Channel 4 News's political editor gives his take on the latest news and gossip from the corridors of power in Westminster and beyond.
On his trips to London, Nelson Mandela praised the population for its help in the struggle.
Standing in Trafalgar Square in 1996, he said: “I would like to put each and every one of you in my pockets and return with you to South Africa.”
He was speaking in the shadow of South Africa House where some maintained a vigil and gathered for marches and protests over the years.
But as you listen to all-party tributes pouring out last night, you may wonder: did the British state really come to his help all those years in captivity and what was Mandela’s view of the UK’s role in ending apartheid?
The chancellor had his revised growth updates to wave at Labour today but the cost of living indicators which Ed Miliband has got him looking at are a little bit more precarious.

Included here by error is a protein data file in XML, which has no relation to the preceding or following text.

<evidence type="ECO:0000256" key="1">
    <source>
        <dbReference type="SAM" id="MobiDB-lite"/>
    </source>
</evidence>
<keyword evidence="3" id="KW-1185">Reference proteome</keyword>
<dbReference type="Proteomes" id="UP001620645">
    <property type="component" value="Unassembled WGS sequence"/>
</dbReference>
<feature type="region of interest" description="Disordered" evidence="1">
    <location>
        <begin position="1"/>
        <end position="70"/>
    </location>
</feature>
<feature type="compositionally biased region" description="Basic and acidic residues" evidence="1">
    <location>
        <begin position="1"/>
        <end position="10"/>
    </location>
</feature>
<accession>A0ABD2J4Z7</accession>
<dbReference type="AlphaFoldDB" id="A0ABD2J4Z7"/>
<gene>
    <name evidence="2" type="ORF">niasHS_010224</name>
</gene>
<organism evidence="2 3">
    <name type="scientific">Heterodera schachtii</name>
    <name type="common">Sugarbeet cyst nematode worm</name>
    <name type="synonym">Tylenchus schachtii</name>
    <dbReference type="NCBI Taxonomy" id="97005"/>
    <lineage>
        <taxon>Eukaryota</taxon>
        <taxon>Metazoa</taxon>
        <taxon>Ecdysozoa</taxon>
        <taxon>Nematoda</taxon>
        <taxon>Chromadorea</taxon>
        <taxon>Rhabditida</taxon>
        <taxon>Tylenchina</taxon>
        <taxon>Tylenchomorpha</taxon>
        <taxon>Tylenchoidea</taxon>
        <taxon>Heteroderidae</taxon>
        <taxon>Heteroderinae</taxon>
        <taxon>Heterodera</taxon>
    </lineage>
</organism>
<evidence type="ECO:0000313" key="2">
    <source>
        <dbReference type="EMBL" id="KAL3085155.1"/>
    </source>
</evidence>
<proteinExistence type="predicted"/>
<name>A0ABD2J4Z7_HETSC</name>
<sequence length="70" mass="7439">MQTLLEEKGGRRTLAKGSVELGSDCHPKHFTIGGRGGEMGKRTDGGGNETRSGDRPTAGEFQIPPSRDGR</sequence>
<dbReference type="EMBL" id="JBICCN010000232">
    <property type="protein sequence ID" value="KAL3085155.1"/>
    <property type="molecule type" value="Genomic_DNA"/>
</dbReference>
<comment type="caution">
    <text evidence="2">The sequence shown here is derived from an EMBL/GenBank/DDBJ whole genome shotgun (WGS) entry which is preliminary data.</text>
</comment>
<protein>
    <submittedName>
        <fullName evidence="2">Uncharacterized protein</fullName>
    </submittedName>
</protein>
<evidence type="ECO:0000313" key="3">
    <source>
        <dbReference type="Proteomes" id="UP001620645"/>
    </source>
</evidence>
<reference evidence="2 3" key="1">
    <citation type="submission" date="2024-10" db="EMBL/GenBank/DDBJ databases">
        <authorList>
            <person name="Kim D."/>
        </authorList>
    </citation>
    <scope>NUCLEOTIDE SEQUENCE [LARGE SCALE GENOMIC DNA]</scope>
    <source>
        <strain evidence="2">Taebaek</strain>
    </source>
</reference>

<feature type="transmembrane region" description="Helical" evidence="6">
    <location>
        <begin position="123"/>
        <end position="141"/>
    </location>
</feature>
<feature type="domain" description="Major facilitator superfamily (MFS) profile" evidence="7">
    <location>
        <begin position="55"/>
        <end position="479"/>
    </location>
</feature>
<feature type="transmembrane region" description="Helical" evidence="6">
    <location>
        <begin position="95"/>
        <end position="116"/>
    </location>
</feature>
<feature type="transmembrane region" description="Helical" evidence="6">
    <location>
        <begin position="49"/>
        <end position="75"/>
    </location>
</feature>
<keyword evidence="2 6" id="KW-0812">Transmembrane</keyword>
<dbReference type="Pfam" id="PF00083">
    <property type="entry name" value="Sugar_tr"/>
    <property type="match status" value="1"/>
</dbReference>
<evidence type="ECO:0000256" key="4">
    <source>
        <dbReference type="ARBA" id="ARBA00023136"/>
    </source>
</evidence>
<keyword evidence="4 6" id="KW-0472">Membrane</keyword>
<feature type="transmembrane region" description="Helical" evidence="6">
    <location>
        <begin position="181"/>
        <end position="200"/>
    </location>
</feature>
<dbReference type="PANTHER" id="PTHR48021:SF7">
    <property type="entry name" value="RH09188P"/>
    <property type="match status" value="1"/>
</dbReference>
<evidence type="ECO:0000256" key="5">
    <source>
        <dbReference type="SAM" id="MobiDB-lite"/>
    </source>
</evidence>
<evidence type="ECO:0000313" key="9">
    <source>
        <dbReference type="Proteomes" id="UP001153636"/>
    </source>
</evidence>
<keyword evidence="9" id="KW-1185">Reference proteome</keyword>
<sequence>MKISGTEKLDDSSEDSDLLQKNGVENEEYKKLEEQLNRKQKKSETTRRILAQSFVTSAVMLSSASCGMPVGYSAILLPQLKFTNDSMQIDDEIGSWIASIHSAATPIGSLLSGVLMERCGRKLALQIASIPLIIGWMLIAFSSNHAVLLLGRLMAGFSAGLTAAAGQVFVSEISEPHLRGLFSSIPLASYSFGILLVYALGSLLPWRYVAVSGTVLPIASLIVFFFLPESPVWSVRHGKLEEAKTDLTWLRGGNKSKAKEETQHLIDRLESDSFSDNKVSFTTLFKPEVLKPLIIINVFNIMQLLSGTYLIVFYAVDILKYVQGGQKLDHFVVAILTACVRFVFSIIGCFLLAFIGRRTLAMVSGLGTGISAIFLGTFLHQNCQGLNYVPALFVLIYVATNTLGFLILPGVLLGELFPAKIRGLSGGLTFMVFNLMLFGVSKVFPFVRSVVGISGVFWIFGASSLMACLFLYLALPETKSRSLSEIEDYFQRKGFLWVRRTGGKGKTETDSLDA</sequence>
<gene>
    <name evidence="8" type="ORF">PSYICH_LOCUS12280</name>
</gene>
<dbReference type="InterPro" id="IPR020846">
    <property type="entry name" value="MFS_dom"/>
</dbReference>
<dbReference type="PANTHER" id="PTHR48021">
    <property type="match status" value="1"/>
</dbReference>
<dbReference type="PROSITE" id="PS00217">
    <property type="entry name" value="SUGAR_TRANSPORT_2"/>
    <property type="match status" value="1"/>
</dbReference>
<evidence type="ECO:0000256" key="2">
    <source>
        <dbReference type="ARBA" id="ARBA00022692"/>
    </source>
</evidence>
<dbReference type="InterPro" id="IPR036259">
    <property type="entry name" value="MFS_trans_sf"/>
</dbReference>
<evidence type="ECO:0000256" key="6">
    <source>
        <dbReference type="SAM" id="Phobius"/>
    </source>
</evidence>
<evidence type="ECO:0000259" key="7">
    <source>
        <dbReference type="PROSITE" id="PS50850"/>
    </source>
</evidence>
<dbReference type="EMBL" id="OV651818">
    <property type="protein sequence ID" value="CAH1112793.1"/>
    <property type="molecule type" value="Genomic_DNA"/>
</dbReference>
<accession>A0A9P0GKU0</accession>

We’ve flown west from the commercialism and flesh pots of smog-soaked Shanghai to Chengdu in Sechuan province for the final leg of David Cameron’s China trip, a 41-vehicle convoy from
David Cameron is unabashed as he pushes Britain’s business interests in China. His message on human rights and Tibet, however, is getting more blurred.
China has been staring at David Cameron’s request to come on a visit to Beijing for a long time now. It ruled out a trip last autumn. It dumped on the idea of last spring.
Alex Salmond restrained himself from the usual swatting of unappealing questioners. He made a page reference to his weighty document in almost every answer like a clergyman citing the Bible.
I have arrived in Glasgow for tomorrow morning’s big launch of the white paper on independence – the document Alex Salmond hopes will be seen as the definitive text on the subject.
Fascinating shadow boxing ahead of SNP leader Alex Salmond’s unveiling of the white paper for Scottish independence on Tuesday in Glasgow.
The prime minister couldn’t wait to pounce over Labour’s links to the troubled Co-op Bank, which is due to face a string of inquiries into recent mismanagement.
A new crystal-gazing IFS report concludes that an independent Scotland would need to raise £6bn each year starting in the 2020s – either through extra tax, spending cuts or a combination of